The game saw teams leave men on base until the bottom of the 7th, when the Cubs mounted their first successful scoring sequence of the game. Bako led off with a double to right center field, and Randall Simon was chosen to pinch hit for Carlos Zambrano as Baker did not want to see another scoring opportunity slip away. Zambrano pitched 7.0 innings, allowed 2 runs on 7 hits, walked 5 and struck out 4 on 115 pitches. Randall Simon grounded out to second base, but Bako was able to get to third. Kenny Lofton grounded up the right field line and a bad fielding play by Jason Giambi allowed Bako to score. This spelled the end of the night for David Wells, who left after 6.1 innings pitched and allowing a single run to score on 9 hits and a walk. Wells struck out 6 and threw 91 pitches for his last starting action of the World Series.

Left-handed Chris Hammond made his fifth straight appearance in the series, and struck out Grudzielanek before inducing a flyout from Sammy Sosa to end the 7th with the Yankees leading 2-1.

Kyle Farnsworth would pitch the last two innings for the Cubs and allow only one man on base, issuing a two-out walk to Bernie Williams in the 9th. Mariano Rivera entered in the 9th for the Yankees and recorded a 1-2-3 inning on just 9 pitches, as Ramon Martinez flew out to end the game. Rivera collected his second save of the series, as the Yankees took a 3-2 lead and were a single game away from winning their 5th championship since 1996.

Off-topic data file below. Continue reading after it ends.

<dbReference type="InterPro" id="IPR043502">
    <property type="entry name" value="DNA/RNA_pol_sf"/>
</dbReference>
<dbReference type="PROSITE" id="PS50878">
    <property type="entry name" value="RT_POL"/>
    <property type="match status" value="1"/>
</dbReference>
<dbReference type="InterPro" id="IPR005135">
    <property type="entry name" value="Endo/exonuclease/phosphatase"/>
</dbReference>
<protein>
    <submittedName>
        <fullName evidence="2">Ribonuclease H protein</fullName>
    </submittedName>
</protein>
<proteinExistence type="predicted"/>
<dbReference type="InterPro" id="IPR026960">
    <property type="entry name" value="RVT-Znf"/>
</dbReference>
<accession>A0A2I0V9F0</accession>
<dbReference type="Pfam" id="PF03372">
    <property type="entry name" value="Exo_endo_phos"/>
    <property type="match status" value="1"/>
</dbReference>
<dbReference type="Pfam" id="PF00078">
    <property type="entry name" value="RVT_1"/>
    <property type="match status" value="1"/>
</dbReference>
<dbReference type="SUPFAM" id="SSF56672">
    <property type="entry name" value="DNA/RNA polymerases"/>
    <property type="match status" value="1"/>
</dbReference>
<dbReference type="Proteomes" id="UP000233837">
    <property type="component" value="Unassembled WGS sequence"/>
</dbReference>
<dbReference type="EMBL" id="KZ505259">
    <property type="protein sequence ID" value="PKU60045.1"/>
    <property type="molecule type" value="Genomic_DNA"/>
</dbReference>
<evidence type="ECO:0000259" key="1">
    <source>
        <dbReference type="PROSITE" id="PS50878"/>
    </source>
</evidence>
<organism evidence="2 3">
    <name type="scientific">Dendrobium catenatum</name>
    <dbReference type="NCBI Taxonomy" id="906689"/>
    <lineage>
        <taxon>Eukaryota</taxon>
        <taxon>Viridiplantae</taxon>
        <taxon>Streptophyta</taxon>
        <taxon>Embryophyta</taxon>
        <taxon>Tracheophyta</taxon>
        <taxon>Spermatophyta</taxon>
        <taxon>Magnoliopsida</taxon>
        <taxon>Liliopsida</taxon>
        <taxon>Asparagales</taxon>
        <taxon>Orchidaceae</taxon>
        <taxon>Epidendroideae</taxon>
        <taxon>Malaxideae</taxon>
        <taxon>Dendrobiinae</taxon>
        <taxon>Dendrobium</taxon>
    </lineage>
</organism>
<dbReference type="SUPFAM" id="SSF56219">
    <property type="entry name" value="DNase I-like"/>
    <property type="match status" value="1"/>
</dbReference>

Zambrano was credited with the loss, making him 0-for-the-postseason in winning starts, but performed much better than his disastrous Game 1 outing. David Wells won his second game of the series, making a strong early case for series MVP, at least on the pitching side.

This was the first game that Hideki Matsui of the Yankees did not hit a double, but he did record a 2-out RBI that put the Yankees ahead. The Cubs left ten men on base in Game 5, which marked a series high. In Games 4 and 5, the Cubs recorded just 11 hits in 18 innings for a single run.

Game 6

screen-shot-2017-02-05-at-12-19-57-pm

Chicago 

  1. CF Kenny Lofton
  2. 2B Mark Grudzielanek
  3. RF Sammy Sosa
  4. LF Moises Alou
  5. 3B Aramis Ramirez
  6. 1B Eric Karros
  7. SS Alex Gonzalez
  8. DH Ramon Martinez
  9. C Paul Bako

New York

  1. 2B Alfonso Soriano
  2. 1B Nick Johnson
  3. SS Derek Jeter
  4. CF Bernie Williams
  5. LF Hideki Matsui
  6. C Jorge Posada
  7. DH Jason Giambi
  8. 3B Aaron Boone
  9. RF Karim Garcia